Are you worried about cellphones breaching your organisation's security?

If you are, the chances are that your concerns have focused more on their ability to act as cameras and portable memory devices - unless of course you're the Afghan Taliban, and you think the infidels are targeting your cellphones for missile strikes.

Now though, the western worshippers of the Great God Security, in whose mighty name all things become possible - no matter how absurd they may be - want to worry us about the cellular side of things as well.

So when wireless comms specialist AirPatrol recently announced a cellphone detection and location system which it says can detect any cellular device on any band, the hype was palpable.

It described its WiVision cellphone and Wi-Fi detector as "an affordable and efficient solution to address the growing threat that mobile and Wi-Fi devices pose in environments where they can be used to carry out fraud, crime and terrorist activities."

However, AirPatrol thinks it won't just be government agencies that will want to enforce "no wireless" zones. The company claimed that mobile phones may also be used to circumvent IT policies, such as call recording requirements, or for industrial/financial espionage.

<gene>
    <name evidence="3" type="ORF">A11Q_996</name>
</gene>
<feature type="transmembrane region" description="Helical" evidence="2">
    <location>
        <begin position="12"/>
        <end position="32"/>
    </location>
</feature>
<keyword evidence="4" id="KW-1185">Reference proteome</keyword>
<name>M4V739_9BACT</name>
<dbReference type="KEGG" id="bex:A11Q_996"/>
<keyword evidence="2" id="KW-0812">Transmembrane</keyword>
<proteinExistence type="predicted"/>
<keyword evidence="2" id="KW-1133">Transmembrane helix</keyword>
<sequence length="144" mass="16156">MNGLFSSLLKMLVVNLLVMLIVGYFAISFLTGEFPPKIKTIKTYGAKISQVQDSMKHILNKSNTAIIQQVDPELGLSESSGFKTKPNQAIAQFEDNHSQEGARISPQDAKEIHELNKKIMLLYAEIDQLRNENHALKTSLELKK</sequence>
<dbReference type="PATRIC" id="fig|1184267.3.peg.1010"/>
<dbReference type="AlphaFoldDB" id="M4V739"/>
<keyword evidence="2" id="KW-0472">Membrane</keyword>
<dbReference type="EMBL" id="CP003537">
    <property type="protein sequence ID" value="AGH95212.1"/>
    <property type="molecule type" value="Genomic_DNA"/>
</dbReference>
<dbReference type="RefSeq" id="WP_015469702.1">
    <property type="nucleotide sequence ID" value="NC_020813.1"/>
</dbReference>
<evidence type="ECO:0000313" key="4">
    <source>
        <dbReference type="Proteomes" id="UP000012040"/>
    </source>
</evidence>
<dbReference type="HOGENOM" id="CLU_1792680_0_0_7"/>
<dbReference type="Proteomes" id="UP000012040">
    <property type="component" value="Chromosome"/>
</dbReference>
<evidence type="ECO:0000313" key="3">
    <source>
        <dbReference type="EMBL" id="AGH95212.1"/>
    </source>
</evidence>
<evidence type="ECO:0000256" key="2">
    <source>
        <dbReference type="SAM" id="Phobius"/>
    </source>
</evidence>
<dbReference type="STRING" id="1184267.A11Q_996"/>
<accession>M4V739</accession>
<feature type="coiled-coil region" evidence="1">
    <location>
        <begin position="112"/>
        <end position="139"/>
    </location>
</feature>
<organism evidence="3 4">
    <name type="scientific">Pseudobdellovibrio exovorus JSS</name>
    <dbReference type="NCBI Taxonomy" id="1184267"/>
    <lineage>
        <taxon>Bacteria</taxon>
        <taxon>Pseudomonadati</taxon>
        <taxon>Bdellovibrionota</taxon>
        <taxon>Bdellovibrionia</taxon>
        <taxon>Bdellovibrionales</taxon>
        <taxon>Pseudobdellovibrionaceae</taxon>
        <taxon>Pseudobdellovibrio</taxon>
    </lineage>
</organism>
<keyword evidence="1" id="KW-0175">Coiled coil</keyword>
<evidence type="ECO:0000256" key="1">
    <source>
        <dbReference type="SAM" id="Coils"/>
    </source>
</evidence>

It added: "In fact, reports point to the illicit use of a cell phone - used to circumvent monitored phone lines and carry out bogus trades - as the main cause of the recent Société Générale breach which cost the bank a reported $7B in losses."

(Well, up to a point, Lord Copper. It may be a fact that someone has reported this, but that doesn't make the story any more than a rumour or allegation.)

Be warned though - AirPatrol acknowledges that it can't actually stop phones from transmitting. Sure, you can buy jammers, but their use is illegal in most countries.

And it can only detect a phone that has its radio turned on, when it periodically checks in with the network, so you might not know it's there until it makes a call.

To be fair though, AirPatrol definitely is onto something here. If you're running an environment where all calls are supposed to be monitored, then mobile phones probably are a no-no. And this could be quite a bit cheaper than building a Faraday cage into your office...

What do you think - would you have a use for a mobile phone detector? And how cheap, lightweight and easy to use does it need to be?